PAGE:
Are you a dollar store shopper? I definitely was when I was leading a Girl Scout troop and needed quick, easy, and cheap supplies for crafts we had to do during our meetings. The only other time I shopped purposefully in a dollar store–it was Dollar Tree, I think–was when I was co-leading an Odyssey of the Mind team when my daughter was in middle school. They needed supplies for their performance, and we figured we’d get the best bargains at the dollar store.
We did all right, that’s for sure, but that’s because we were in the store to buy items for which we had a single purpose. The kids got things like pipe cleaners, felt, tissue paper, and costume jewelry–literally, jewelry you would wear with a costume. Think gangsta necklaces made from gold plastic!
Since then, though, I haven’t had much reason to hit up my local dollar store–most likely because there isn’t a dollar store that is local to me. But the other reason is that because I’m wary about shopping in a store that might be selling expired foods or counterfeit personal care products that may not be at all what their label says they are.
But I also avoid the dollar store so I don’t end up buying something I don’t need–because it’s a great price: $1–or because what I thought was a great deal really isn’t. Or I did find something that was a great price but then I ended up picking up a bunch of other stuff that wasn’t well priced, thus negating whatever cost savings I might have enjoyed. Or I bought something, simply because it was a good price, but it didn’t hold up–there are no lifetime guarantees on products from dollar stores as there are from other retailers and manufacturers.
Turns out I’m onto something. According to a recent article on the site The Street called “The Insidious Secret of the Dollar Store,” you often get what you pay for in most dollar stores. That article points out that when you spend $.45 on a pair of shoes, you really can’t expect them to be worn outdoors or to last a long time. The espadrilles that my mother in law bought for my daughters at her local dollar store quickly turned into a dog toy–there was no way those shoes would hold up on a walk around the block.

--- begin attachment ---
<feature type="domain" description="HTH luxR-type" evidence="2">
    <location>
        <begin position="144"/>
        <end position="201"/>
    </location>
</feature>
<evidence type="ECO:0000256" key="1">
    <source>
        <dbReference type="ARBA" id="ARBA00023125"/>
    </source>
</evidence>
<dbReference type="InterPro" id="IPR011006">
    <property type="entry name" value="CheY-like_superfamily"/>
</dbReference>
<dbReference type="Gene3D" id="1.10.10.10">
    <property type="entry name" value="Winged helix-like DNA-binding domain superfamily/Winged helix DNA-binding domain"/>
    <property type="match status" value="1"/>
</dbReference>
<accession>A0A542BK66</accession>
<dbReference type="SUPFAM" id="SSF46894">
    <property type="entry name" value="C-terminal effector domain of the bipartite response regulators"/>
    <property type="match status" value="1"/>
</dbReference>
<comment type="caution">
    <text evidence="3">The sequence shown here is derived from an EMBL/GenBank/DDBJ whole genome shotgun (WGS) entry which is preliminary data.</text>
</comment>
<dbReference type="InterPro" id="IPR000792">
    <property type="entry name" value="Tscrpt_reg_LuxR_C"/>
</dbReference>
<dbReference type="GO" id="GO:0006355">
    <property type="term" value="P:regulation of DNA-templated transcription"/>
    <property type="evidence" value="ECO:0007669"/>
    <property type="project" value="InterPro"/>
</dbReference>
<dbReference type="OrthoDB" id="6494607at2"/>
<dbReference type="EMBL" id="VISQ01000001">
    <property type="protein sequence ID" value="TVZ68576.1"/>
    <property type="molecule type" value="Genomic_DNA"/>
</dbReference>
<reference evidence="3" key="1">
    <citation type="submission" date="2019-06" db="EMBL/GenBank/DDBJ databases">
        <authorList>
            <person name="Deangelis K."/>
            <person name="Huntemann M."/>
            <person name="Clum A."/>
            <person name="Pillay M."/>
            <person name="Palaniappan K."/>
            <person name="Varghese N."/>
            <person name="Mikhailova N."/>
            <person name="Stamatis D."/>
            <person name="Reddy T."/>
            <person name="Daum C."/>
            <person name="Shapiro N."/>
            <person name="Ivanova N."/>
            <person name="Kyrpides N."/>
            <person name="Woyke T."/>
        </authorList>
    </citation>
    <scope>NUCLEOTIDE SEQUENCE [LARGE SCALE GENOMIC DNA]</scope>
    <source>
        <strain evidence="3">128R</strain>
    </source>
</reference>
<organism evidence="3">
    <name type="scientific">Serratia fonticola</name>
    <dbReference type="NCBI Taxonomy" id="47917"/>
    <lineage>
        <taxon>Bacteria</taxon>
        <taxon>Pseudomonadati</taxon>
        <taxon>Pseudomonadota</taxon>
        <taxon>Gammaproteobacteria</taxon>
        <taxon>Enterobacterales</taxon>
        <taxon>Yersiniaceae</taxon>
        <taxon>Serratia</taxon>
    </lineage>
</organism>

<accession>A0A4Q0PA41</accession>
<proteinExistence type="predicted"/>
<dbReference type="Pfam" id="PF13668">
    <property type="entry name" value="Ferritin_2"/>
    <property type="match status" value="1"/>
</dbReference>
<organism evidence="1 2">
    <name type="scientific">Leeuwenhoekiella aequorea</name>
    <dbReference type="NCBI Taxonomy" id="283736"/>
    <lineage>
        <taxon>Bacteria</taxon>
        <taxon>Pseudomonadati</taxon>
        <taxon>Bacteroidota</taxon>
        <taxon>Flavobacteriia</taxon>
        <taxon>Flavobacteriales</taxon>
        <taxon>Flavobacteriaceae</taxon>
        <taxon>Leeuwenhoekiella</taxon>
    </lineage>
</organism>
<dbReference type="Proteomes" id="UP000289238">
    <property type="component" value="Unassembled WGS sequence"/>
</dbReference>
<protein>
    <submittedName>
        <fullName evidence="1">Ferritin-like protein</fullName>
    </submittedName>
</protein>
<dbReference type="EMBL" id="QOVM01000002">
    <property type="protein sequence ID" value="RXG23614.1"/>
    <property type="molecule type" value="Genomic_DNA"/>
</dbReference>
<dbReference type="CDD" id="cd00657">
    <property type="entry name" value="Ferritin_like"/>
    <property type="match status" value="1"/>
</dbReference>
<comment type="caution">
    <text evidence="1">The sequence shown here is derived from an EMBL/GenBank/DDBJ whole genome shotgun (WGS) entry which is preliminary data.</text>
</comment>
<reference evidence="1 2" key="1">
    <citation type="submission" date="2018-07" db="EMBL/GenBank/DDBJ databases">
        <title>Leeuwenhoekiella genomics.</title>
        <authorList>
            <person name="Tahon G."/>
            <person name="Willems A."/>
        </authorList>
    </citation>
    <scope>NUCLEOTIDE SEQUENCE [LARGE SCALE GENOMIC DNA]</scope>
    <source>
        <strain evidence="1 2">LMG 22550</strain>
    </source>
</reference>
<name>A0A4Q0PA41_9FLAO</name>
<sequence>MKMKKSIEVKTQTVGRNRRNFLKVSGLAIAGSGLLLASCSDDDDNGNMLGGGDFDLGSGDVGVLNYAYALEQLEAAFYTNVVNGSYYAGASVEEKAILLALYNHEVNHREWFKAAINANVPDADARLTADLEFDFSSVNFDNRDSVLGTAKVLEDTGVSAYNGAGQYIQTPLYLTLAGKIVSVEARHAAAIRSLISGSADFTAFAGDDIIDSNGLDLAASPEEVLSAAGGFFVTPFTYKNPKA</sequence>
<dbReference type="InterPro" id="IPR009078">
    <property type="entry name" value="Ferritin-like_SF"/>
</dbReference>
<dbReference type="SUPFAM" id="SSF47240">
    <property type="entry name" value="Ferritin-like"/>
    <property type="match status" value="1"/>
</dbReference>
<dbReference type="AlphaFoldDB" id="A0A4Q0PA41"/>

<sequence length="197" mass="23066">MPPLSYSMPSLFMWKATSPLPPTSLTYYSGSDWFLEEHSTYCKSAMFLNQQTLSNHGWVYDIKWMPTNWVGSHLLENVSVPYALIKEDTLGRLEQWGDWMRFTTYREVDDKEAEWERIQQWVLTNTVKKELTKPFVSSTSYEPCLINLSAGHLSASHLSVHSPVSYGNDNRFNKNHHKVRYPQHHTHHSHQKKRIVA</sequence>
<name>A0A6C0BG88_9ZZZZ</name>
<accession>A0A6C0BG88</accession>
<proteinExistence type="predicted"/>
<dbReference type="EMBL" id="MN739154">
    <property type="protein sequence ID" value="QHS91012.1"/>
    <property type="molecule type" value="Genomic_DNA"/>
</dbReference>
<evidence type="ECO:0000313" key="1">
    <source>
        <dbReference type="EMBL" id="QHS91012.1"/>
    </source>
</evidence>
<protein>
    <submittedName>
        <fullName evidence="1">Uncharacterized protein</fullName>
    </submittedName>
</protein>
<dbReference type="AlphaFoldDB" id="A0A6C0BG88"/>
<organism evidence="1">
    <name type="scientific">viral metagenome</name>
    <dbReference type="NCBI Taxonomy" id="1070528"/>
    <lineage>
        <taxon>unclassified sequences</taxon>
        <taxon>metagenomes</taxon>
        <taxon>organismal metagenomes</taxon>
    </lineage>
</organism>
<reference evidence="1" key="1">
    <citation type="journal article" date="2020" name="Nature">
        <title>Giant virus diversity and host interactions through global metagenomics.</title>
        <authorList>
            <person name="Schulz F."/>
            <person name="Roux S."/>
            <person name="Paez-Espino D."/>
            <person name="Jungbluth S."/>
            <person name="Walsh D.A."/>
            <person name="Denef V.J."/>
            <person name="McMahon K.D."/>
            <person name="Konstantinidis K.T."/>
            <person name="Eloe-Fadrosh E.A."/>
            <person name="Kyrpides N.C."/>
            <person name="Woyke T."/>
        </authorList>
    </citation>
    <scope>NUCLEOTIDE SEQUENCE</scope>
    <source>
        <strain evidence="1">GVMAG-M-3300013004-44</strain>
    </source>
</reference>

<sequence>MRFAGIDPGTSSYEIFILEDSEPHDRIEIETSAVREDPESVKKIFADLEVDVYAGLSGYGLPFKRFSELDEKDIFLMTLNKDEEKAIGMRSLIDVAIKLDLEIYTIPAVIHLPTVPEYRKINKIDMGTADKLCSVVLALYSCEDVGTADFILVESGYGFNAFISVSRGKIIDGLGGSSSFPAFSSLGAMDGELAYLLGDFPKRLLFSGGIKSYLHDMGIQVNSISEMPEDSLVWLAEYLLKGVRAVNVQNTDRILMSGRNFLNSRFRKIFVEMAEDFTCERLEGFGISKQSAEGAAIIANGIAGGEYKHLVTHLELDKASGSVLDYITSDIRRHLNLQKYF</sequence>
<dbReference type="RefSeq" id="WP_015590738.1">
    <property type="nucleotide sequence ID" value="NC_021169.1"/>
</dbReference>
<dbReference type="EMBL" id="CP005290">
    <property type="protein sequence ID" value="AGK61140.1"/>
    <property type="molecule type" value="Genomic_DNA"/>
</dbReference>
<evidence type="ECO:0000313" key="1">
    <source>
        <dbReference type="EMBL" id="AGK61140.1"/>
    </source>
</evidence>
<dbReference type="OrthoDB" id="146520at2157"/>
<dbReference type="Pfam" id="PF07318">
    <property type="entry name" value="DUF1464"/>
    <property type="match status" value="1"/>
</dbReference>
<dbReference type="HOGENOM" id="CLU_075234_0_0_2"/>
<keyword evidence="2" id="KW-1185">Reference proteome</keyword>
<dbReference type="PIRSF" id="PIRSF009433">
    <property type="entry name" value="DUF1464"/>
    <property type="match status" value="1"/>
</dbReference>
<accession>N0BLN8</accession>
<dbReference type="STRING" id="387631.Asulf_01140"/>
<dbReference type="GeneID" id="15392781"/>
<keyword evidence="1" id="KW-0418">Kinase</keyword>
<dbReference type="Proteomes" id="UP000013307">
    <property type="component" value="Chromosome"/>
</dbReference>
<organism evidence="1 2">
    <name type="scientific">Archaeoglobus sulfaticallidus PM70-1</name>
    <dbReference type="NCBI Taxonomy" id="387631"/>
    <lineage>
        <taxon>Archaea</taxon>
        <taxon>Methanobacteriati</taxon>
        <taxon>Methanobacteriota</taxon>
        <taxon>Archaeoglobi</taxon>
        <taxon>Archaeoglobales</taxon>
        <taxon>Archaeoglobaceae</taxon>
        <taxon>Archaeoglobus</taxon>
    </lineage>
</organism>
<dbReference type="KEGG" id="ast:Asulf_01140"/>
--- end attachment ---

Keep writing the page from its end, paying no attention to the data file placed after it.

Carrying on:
The article also uncovers some other “secrets” from dollar stores–such as the fact that dollar stores are kept messy on purpose so you feel like you’re on a “treasure hunt” for the best deal possible. Then when you find something you think is a great price, you get it. You’re also likely to go into a dollar store with a certain item in mind that you want to buy but, because of this “treasure hunt” atmosphere, come out with more than you’d planned to buy–and more money spent than you’d budgeted.
That’s why if you choose to go shopping in a dollar store, not only should you do it with a specific purpose in mind, you should write that purpose down. You don’t go grocery shopping without your list and your coupons; treat dollar store shopping the same way. Get what you need and get out.
What’s your opinion of dollar stores? Do you make them a regular part of your shopping?
Leah Ingram is the founder of the Suddenly Frugal blog and the author of 14 books, including Suddenly Frugal: How to Live Happier and Healthier for Less (Adams Media, 2010) and Toss, Keep, Sell: The Suddenly Frugal Guide to Clearing Out Clutter and Cashing In (Adams Media, 2010). Leah appears regularly in frugal-living segments on the “10! Show” on NBC10 in Philadelphia and is a blogger for the NBC Universal website Home Goes Strong. Recently, Leah launched a new frugal venture called Philadelphia on the Cheap. This site focuses on deals, discounts, and freebies in the Philadelphia area—where she lives with her husband, two teenage daughters, and dog. Follow her on Twitter @suddenlyfrugal